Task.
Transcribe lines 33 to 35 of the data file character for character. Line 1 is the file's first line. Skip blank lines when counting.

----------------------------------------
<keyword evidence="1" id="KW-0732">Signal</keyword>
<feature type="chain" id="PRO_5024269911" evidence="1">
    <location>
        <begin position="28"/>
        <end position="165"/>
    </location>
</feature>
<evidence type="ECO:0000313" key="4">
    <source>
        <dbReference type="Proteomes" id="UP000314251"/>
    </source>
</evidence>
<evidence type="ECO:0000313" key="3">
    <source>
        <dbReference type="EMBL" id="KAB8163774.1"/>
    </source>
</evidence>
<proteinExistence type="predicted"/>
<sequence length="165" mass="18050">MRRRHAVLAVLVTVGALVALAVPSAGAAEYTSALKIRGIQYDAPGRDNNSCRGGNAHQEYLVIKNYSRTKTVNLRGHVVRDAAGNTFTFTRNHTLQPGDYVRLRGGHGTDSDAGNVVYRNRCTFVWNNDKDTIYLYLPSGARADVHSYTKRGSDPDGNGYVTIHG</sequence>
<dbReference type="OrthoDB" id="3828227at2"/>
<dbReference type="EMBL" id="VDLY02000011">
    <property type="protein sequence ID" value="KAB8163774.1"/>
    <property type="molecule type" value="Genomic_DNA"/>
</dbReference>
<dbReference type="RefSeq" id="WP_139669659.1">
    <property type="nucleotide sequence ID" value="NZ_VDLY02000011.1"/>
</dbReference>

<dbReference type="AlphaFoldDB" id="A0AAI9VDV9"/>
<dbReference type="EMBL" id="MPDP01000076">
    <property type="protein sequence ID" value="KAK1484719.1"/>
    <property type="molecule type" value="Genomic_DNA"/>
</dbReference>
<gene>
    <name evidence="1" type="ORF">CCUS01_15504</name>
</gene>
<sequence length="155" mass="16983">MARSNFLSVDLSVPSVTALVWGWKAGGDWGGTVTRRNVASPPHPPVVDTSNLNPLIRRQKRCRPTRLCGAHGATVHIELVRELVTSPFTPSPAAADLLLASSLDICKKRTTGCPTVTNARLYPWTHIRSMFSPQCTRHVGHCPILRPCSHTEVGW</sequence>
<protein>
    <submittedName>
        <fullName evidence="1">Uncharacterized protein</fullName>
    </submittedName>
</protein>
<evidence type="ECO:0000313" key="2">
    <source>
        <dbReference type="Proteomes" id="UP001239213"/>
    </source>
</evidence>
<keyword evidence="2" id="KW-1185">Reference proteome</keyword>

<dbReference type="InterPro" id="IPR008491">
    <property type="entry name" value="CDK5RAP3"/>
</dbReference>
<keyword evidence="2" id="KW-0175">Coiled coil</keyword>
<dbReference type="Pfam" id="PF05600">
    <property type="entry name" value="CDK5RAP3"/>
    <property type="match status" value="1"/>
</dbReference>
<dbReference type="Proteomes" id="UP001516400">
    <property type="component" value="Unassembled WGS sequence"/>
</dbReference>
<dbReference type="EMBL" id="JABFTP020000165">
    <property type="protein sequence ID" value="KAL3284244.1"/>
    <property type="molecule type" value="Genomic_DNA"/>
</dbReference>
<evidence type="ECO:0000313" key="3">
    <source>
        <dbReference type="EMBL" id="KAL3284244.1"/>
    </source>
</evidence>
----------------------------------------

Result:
<gene>
    <name evidence="1" type="ORF">CCUS01_15504</name>
</gene>